Joseph's estate argues, however, that the doctrine should not apply here because no Illinois court has ever ruled that it applies to property held in joint tenancy and that such a holding would be against the public policy of Illinois because it would allow a testator, contrary to statute, to abrogate the rights of a surviving joint tenant.

Thus presented with an issue for which there are no guideposts in Illinois law, we are confronted with the duty to undertake a measured assessment of the wisdom of extending the doctrine to property held in joint tenancy, for the wooden application of the rule without giving any thought to the unjust results it would perpetuate is simply to abandon our role in the orderly development of the law.

All of the authorities agree that the doctrine does not derive from either common law or statutory authority; as noted above, it "was imported into equity from the civil law" ( Crowl, 149 Ill. at 474-75, 36 N.E. at 1042; see also Palenske, 281 Ill. at 578; 118 N.E. at 47). We therefore deem it futile to await the legislature's acting to correct the inequities that would be certain to result from its application to property held in joint tenancy, as the Estate urges in the instant case, and which was the route taken by the Supreme Court of Wisconsin. See Maki v. Frelk (1968), 40 Ill. 2d 193, 203, 239 N.E.2d 445, 450 (Ward, J., dissenting) (noting that legislative inaction may be a result of "its feeling that it is more appropriate *** for the judiciary to act"); and Alvis v. Ribar (1981), 85 Ill. 2d 1, 23-24, 421 N.E.2d 886, 896, 52 Ill. Dec. 23; and for the Wisconsin approach see In re Schaech's Will (1948), 252 Wis. 299, 31 N.W.2d 614.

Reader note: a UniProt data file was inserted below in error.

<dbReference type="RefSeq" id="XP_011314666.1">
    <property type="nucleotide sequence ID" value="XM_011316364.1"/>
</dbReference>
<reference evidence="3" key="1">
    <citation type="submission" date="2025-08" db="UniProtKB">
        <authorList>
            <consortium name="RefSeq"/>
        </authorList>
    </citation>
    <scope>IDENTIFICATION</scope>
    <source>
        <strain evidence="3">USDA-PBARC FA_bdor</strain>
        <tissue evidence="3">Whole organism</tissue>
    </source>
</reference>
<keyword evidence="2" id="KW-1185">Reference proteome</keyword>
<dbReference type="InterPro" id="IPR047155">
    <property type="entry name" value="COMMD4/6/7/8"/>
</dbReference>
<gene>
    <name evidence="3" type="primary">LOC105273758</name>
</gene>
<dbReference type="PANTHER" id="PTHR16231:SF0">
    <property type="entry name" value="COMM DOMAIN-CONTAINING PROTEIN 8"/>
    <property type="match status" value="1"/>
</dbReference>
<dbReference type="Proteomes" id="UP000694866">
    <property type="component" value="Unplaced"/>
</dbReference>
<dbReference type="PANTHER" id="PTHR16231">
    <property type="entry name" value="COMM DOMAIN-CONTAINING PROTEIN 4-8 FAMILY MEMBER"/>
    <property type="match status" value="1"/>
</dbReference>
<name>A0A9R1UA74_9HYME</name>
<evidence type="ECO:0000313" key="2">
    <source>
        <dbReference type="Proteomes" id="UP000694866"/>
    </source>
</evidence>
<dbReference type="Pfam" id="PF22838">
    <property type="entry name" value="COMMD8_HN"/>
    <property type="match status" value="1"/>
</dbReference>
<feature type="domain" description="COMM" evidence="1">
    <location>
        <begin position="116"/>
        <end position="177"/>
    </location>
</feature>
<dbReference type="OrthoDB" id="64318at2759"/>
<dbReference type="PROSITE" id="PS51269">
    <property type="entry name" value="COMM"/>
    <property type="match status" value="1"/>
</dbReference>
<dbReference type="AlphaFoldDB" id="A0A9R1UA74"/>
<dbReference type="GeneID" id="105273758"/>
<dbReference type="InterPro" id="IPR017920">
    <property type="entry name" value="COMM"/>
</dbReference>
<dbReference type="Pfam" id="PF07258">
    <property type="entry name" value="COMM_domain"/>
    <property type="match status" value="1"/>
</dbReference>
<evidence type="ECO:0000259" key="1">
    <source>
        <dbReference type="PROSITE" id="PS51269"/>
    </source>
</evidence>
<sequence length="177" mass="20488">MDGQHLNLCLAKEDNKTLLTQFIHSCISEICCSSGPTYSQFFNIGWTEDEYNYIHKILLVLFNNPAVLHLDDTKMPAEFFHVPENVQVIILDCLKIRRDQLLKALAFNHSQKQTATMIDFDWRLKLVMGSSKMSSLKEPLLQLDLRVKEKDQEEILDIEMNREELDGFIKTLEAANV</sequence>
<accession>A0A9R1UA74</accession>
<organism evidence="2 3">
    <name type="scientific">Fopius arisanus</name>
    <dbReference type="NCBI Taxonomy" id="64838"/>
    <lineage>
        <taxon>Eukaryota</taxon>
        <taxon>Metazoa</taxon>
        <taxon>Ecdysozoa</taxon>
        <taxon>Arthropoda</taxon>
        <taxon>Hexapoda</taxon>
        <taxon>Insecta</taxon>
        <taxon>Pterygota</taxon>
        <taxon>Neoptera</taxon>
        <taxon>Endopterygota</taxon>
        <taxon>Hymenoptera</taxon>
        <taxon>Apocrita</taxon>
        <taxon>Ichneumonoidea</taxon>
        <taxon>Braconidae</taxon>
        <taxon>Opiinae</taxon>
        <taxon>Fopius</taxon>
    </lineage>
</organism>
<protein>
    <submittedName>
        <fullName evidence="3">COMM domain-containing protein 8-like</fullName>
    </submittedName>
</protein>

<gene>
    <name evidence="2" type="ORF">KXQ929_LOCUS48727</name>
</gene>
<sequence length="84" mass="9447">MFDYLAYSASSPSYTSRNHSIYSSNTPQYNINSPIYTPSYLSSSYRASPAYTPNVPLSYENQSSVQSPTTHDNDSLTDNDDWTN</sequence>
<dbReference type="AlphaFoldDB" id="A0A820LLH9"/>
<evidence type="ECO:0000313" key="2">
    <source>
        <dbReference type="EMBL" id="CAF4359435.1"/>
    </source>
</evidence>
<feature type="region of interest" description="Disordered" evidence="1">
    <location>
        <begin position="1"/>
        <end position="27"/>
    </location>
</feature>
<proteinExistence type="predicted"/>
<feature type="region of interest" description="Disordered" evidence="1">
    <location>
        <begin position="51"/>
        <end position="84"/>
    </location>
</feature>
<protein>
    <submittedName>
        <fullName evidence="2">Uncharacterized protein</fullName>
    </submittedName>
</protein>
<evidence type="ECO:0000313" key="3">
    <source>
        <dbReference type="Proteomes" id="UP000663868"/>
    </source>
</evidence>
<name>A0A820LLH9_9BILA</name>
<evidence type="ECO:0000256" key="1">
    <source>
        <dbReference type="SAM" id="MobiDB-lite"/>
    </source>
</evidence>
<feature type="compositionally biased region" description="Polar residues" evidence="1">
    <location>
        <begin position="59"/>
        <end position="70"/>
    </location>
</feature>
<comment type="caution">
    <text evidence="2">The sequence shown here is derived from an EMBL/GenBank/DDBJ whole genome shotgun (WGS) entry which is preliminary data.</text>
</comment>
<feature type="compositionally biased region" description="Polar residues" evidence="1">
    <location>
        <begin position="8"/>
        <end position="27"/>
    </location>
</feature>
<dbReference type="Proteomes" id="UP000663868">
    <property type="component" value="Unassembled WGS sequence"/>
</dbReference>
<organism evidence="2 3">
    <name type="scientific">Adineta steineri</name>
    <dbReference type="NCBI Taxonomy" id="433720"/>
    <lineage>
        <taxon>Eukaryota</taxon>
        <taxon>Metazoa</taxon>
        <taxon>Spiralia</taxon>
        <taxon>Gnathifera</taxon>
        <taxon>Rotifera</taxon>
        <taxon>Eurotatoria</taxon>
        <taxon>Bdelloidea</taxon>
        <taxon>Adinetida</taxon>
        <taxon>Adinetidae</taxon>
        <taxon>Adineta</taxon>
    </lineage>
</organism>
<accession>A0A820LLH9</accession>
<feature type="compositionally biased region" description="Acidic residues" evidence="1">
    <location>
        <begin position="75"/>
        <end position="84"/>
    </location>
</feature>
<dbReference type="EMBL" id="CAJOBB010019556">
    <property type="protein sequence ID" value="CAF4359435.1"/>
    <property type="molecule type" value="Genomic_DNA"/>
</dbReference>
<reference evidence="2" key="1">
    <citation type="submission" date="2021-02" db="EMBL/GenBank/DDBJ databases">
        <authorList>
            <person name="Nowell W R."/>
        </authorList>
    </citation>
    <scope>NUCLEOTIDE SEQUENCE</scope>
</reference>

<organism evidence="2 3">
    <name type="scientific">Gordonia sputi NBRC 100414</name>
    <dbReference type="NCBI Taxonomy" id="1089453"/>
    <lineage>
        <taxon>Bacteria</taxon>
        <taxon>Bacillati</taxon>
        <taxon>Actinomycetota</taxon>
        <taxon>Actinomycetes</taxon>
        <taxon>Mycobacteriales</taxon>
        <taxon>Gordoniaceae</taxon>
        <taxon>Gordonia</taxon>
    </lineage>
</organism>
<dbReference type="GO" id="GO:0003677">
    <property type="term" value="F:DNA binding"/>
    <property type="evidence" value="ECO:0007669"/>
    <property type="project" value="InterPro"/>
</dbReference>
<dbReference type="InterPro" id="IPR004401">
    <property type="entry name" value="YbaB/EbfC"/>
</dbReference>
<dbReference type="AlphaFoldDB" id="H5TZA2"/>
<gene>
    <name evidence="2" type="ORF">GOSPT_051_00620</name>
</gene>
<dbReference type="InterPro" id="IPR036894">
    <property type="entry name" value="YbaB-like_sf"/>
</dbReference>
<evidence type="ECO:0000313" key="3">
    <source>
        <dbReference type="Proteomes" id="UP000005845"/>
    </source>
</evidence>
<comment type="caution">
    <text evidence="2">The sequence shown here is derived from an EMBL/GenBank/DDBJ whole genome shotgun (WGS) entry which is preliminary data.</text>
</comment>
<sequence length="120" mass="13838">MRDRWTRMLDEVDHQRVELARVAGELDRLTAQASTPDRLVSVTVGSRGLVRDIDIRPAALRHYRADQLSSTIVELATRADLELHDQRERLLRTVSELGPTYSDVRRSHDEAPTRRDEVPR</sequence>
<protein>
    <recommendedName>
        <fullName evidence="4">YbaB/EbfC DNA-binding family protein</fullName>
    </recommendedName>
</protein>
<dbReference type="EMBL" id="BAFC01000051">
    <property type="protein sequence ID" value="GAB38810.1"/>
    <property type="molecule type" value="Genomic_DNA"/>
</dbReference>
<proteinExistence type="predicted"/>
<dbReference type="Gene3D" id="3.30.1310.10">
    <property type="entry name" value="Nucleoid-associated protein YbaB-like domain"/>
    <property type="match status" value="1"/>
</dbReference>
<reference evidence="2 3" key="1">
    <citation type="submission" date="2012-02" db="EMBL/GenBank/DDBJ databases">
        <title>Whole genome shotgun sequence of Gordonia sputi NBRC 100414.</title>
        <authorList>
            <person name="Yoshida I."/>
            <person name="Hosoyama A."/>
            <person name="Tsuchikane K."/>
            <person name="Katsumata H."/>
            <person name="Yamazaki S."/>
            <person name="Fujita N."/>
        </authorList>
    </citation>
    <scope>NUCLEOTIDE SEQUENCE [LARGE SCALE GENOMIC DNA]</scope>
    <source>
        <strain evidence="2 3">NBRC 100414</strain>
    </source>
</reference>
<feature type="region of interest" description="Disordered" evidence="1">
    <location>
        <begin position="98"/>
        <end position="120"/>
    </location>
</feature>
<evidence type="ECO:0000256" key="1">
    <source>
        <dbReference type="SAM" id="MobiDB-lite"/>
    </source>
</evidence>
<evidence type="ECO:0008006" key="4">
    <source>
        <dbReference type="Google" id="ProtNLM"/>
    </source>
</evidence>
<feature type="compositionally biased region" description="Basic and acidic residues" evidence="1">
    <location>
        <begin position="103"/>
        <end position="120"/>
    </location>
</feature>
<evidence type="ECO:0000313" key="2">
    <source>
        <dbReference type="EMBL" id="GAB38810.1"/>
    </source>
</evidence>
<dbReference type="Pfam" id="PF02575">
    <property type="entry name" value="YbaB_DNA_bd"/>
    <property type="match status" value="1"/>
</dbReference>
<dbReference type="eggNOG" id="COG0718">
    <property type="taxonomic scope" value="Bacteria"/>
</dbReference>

Although several jurisdictions have upheld the continued application of the doctrine even when it serves to negate the right of survivorship in joint tenancies (e.g., Estate of Kennedy (1982), 135 Cal. App. 3d 676, 185 Cal. Rptr. 540; In re Estate of Boldt (Iowa 1983), 342 N.W.2d 463; Thurlow v. Thurlow (1944), 317 Mass. 126, 56 N.E.2d 902; see generally 60 ALR 2d 736), this fact alone does not serve to release us from our obligation to undertake an independent examination of whether the doctrine serves any justifiable purpose when its application defeats the operation of the elements of the more ancient law of joint tenancy. (See 765 ILCS 1005/lb (West 1993) (codifying those elements in Illinois).) We are not authorized under our constitution to condone the abrogation of the legislature's codification of the common law relating to joint tenancy, by the judicial implementation of a doctrine imported into Anglo-American jurisprudence for no better reason than that so it was laid down at the time of the Caesars.